football's most powerful entities will assemble in Pasadena, Calif.,
this week for meetings that will determine several aspects of the new
playoff system that begins in 2014. It will be a celebration of progress
and riches for the schools involved and a validation of the bowl
industry, which kept its seat at the table despite heavy criticism in
One group, though, will surely dominate the cocktail
party and golf course conversations, even while its influence in the
future of college football further weakens: the NCAA.
college athletics sifts through an avalanche of foundational issues,
the credibility and viability of its governing body has never been more
in question. Among realignment that has deepened separation of the haves
and have-nots, the legal challenges to the NCAA's amateurism model, an
explosion in football and television money and embarrassing misconduct
in the NCAA's enforcement arm, the calls to start over are louder than
Although the notion that big football schools
might eventually break away from the NCAA is not new, the overwhelming
sense within the industry is that some sort of major change is on the
horizon. Whether that change includes the NCAA completely, in part or
not at all is now talked about openly and frequently among
administrators, according to conversations with more than two dozen
high-ranking college athletics officials across a spectrum of Division I
The topic has reached such a boil in recent years,
it was even broached directly to NCAA president Mark Emmert at an
athletics directors convention in September 2011, when realignment had
gripped the entire industry following the ACC's raid of the Big East for
Syracuse and Pittsburgh.
According to a person in the
room, whose version of events was confirmed by two others, one athletics
director asked Emmert directly whether it was time for the top football
conferences to split from the lower-tier conferences of the Football
Bowl Subdivision, and perhaps even away from the NCAA altogether.
think he responded in a way that, it was a little political," said the
person, who spoke to USA TODAY Sports on the condition of anonymity
because the meeting was supposed to be private. "It was more along the
lines of, we're going through a lot of changes now and he had heard
about those kind of backroom-type conversations, and he basically said
it might be time to put everything out on the table and talk through all
these issues that we see in the future. He didn't back away from it."
form that evolution takes, and when it will happen, is a hot topic in
the industry but also a murky one. Even if a group of schools or
conferences decided to break away from the NCAA and form a completely
new organization, there is no consensus on what schools and sports it
would include, how it would operate and whether it would alleviate the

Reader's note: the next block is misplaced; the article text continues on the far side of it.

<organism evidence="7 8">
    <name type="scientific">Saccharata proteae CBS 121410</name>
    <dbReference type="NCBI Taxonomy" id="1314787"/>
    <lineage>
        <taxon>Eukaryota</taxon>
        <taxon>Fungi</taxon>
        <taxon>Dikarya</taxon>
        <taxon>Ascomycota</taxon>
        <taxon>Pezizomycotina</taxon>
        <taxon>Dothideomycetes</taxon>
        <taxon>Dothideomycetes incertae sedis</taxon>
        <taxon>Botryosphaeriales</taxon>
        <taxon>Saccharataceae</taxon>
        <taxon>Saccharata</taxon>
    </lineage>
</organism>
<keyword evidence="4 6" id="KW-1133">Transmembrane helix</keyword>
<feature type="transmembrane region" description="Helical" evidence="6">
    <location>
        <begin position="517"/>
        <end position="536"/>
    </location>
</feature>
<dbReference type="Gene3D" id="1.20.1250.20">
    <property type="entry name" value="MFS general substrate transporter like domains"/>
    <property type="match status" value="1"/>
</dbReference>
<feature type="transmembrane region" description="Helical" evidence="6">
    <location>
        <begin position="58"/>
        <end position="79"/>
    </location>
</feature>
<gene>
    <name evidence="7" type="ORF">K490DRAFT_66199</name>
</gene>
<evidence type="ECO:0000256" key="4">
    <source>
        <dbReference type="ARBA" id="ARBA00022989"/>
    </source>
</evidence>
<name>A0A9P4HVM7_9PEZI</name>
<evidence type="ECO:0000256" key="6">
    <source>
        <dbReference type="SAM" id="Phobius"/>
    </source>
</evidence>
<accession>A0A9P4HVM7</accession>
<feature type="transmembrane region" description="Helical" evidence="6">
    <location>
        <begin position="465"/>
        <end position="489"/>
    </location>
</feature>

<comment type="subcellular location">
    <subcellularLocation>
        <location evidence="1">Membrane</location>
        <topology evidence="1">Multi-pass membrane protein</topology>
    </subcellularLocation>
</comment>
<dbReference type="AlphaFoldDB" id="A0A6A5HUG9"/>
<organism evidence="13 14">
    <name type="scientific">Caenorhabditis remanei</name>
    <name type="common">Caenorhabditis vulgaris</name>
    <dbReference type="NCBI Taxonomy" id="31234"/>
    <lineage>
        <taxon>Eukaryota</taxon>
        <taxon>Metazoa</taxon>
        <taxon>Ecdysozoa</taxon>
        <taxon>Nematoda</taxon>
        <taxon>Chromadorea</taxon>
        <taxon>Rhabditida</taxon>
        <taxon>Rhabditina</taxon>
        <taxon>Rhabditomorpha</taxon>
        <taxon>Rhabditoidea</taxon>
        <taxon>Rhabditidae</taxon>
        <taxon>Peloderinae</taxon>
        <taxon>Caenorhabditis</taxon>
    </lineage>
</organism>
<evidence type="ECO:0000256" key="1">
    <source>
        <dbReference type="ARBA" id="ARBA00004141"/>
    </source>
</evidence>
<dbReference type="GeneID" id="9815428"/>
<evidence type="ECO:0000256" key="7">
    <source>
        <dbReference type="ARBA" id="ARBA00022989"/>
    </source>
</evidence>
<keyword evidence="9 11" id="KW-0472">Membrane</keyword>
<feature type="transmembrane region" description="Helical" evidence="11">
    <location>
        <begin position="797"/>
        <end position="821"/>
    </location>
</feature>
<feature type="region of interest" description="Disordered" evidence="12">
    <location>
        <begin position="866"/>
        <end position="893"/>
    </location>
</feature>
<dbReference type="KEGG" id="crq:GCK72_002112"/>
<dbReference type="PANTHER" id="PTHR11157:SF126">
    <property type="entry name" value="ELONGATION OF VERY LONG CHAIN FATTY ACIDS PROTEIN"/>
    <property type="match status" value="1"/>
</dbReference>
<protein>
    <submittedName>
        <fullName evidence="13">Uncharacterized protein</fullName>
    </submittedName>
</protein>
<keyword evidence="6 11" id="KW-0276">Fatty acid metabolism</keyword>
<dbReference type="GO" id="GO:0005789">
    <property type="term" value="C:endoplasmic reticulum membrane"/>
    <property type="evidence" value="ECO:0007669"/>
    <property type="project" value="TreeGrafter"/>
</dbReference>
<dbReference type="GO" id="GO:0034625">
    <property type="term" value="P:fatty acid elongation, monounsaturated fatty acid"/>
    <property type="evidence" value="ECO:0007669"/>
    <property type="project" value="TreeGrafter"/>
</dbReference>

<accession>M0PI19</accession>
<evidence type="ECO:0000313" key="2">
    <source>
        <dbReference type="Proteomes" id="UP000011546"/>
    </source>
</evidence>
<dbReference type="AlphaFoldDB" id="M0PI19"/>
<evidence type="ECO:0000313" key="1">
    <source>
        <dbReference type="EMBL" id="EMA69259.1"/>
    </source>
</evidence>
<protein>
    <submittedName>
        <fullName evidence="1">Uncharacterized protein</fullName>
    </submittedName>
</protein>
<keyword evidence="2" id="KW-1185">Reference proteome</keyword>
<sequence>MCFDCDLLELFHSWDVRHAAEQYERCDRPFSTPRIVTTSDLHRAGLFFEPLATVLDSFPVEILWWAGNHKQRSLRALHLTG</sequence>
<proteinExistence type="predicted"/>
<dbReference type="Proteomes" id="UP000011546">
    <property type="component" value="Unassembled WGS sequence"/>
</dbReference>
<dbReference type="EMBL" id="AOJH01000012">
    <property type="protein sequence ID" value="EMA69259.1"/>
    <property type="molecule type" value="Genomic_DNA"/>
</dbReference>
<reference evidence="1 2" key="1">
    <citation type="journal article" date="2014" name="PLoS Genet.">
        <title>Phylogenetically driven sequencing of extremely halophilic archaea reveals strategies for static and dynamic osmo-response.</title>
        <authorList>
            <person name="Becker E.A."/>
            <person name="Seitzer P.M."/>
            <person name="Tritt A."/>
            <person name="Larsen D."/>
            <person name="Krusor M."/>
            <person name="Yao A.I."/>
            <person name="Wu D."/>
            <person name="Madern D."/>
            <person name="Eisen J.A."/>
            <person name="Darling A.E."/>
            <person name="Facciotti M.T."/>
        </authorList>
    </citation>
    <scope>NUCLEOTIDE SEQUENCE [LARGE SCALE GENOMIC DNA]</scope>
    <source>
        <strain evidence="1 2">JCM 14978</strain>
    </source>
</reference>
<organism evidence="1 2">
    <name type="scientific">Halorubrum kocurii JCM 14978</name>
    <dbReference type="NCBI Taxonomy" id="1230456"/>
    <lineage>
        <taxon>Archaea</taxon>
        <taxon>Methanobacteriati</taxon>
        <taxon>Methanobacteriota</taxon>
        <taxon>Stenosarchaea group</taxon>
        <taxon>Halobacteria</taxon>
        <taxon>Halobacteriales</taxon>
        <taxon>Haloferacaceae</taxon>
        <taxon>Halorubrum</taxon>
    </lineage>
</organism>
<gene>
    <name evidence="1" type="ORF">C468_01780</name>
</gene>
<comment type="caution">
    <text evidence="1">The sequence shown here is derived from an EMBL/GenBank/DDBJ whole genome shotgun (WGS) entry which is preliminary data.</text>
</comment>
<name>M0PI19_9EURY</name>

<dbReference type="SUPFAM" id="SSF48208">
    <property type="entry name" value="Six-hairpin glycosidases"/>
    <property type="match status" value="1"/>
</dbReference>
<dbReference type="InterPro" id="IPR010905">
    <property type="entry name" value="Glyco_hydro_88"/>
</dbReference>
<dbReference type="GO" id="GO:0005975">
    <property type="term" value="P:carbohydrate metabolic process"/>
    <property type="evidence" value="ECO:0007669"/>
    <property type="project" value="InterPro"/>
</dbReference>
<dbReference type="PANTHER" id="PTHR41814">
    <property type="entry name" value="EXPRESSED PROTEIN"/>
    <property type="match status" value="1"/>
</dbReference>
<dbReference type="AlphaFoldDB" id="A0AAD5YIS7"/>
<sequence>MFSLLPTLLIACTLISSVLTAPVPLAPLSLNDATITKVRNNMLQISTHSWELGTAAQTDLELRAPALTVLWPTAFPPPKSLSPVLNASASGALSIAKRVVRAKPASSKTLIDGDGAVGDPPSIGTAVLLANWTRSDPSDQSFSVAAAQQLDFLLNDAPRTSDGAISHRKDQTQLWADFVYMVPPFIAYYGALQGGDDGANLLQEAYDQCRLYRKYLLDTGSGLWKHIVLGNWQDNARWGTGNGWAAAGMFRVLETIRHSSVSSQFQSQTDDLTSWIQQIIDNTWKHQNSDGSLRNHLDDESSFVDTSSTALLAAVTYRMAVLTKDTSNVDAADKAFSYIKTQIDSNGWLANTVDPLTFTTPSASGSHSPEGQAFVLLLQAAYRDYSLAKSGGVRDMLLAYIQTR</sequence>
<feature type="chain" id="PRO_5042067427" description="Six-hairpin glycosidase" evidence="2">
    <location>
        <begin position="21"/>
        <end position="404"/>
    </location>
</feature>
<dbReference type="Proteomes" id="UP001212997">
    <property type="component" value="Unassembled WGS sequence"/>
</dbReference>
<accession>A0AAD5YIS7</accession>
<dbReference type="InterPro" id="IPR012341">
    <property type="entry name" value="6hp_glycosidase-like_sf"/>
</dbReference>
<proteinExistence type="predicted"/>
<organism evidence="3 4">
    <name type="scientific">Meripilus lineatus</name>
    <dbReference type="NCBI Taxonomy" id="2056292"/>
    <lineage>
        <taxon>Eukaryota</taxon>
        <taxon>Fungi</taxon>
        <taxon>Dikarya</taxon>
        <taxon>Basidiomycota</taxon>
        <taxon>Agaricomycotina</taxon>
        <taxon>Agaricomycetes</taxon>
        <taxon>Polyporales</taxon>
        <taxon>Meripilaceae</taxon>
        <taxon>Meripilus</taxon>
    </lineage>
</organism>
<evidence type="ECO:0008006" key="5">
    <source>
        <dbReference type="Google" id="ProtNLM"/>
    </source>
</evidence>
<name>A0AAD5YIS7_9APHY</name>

fundamental problems in college athletics or become a parallel
bureaucracy with a different acronym.
"I think we're still in a
position to try to make this model we have work as best it can,"
Oklahoma athletics director Joe Castiglione said. "For every minute one
thinks something like that would make life easier, they have to stop and
take a breath and step back and look at how many other moving parts
there are to that type of a decision. I can't begin to list all the
issues that we would have to face in looking at something like that. It
doesn't mean we wouldn't, it just means we'd have to be very mindful of
what we're going to be up against."
Because of those issues, a
breakaway from the NCAA would likely be a long way off, if it happened
at all. But with the NCAA's governance structure at a functional nadir
and its enforcement capabilities under fire, those casual conversations
are happening more frequently and a picture begins to emerge of what a
post-NCAA world might look like.
WHAT THE TOP 25 SHOULD LOOK LIKE NEXT SEASON
most logical jumping-off point for any discussion of a post-NCAA world
revolves around football because, in many ways, the NCAA already has
minimal involvement in the sport at the highest level. Although the NCAA
is responsible for making and enforcing the rules that govern football,
it has nothing to do with the postseason or the revenue that the sport
produces in the Football Bowl Subdivision. It only sanctions
championships in the Football Championship Subdivision (formerly I-AA),
Division II and non-scholarship Division III, where budgets are much
smaller than in the FBS.
The first historic blow to the NCAA's
involvement in big-time football occurred in 1984 when the U.S. Supreme
Court ruled that schools and conferences could negotiate television
contracts on their own in defiance of the NCAA's television plans. And
perhaps the final verdict came last year when college presidents
approved the transition from the Bowl Championship Series to a playoff,
which is expected to announce a new name this week.
playoff structure includes seven total games -- four "contract bowls,"
two semifinals and a national championship game -- and will be run by an
organization that essentially mimics the BCS. The playoff group, which
doesn't have a name yet, already struck a 12-year, $5.64 billion deal